The Annual LifeRing Conference is Fast Approaching!

It’s time to get serious about planning to attend the LifeRing Annual Conference! It will be held from May 30 through June 1 in beautiful Santa Rosa, California. Hotels and motels fill up this time of year, so book now!

 

santa rosa

On Friday, the schedule contains a convenor workshop, a discussion of growing LifeRing, and a “LifeRing Selfie Festival” at the end of the day. It will take place at the Arlene Francis Center, 99 Sixth St, at the corner of Sixth and Wilson Streets. Sunday events, also at the Arlene Francis Center, include the annual LifeRing Congress of Delegates, a Board workshop and Board meeting. All LifeRing members are invited to attend, of course.

arlene francis center

Arlene Francis Center, Santa Rosa, CA

Saturday’s events, the heart of the annual gathering, will be held at the Glaser Center, 547 Mendocino Ave. in Santa Rosa. Saturday will feature a roster of speakers that is still being finalized — it will be announced soon.  The Saturday evening banquet will also be held at the Glaser Center.

We will be posting material about the details of the Conference soon on this website and in the blog.  Stay tuned. but reserve that weekend for LifeRing Secular Recovery as we try to turn the fabled “Wine Country” into the “Sobriety Country!”

Admission to the conference carries a suggested donation of $30, $10 for students. It’s a donation, not a fee, so nobody will be turned away. The Saturday evening banquet does have a fee — $26.

 

[this post has been edited to correct errors]

 

 

 

Looking to start LR on Florida’s “space coast”

Dale B. is looking to get Lifering started on the “Space Coast” area of east central Florida, which includes Orlando and the area directly east of it. Here’s his regional Lifering website, already set up. If you live in the area, or know someone who does, please alert them.

New book hits hard at fundamentals of 12-step based sobriety support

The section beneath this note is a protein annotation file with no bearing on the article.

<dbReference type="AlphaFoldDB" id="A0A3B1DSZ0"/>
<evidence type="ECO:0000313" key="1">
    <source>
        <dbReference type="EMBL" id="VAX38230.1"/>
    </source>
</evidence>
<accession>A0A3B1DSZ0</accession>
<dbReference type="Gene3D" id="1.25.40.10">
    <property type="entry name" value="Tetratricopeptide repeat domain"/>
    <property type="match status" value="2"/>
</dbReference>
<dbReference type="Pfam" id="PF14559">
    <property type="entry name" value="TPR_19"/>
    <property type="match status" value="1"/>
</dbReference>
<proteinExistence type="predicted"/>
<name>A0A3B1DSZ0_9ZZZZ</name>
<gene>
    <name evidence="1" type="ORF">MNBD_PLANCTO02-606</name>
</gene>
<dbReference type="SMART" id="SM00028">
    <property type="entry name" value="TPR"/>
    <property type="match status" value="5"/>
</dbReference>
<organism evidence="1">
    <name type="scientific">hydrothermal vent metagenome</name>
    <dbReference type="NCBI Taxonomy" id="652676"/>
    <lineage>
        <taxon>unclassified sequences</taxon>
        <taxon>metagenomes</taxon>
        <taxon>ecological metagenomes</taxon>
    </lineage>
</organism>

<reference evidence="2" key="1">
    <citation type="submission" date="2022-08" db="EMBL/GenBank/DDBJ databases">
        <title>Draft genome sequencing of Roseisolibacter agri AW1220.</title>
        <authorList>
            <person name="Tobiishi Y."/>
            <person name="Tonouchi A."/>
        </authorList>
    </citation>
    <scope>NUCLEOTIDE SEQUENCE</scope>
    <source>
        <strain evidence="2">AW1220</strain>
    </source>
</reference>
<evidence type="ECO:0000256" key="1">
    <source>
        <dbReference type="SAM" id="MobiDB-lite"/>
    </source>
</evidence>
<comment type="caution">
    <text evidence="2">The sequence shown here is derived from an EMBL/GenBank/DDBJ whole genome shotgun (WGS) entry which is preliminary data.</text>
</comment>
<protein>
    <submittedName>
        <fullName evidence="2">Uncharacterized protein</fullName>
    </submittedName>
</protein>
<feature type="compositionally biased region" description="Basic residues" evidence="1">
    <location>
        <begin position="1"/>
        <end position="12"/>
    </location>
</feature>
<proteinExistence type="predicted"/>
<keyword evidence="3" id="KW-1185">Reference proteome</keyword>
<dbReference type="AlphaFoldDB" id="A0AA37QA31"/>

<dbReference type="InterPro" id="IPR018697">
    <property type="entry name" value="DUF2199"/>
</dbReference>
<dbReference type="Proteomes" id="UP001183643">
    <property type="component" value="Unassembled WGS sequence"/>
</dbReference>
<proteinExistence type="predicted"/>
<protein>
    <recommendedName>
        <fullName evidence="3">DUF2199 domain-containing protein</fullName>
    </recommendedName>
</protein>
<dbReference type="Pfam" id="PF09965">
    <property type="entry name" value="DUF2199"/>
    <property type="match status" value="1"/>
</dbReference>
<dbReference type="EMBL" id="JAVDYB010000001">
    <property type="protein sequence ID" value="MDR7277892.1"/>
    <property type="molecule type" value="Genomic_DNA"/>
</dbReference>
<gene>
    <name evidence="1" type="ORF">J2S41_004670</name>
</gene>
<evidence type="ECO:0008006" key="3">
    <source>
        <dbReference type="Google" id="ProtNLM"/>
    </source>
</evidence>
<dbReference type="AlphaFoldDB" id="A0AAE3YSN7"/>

In a book that’s getting plenty of discussion around the Internet, including multiple reviews, “The Sober Truth: Debunking the Bad Science Behind 12-Step Programs and the Rehab Industry,” is one of the hardest-hitting and most direct critiques yet of the 12-step ideas, structure and model for sobriety support. Per the subtitle, it’s about more than just Alcoholics Anonymous and Narcotics Anonymous. Authors Lance Dodes and Zachary Dodes, the former with  35 years of psychiatric experience, tackle how the 12-step model has become accepted by the rehab industry, and also the courts, including noting, of additional importance to LifeRing, legal rulings that 12-step programs are a religion in terms of First Amendment views. and therefore mandatory  orders to AA or NA meetings are not allowed.

From the review on Amazon:

In The Sober Truth, acclaimed addiction specialist Dr. Lance Dodes exposes the deeply flawed science that the 12-step industry has used to support its programs. Dr. Dodes analyzes dozens of studies to reveal a startling pattern of errors, misjudgments, and biases. He also pores over the research to highlight the best peer-reviewed studies available and discovers that they reach a grim consensus on the program’s overall success.

But The Sober Truth is more than a book about addiction. It is also a book about science and how and why AA and rehab became so popular, despite the discouraging data. Dr. Dodes explores the entire story of AA’s rise, from its origins in early fundamentalist religious and mystical beliefs to its present-day place of privilege in politics and media.

The Sober Truth includes true stories from Dr. Dodes’s thirty-five years of clinical practice, as well as firsthand accounts submitted by addicts through an open invitation on the Psychology Today website. These stories vividly reveal the experience of walking the steps and attending some of the nation’s most famous rehabilitation centers.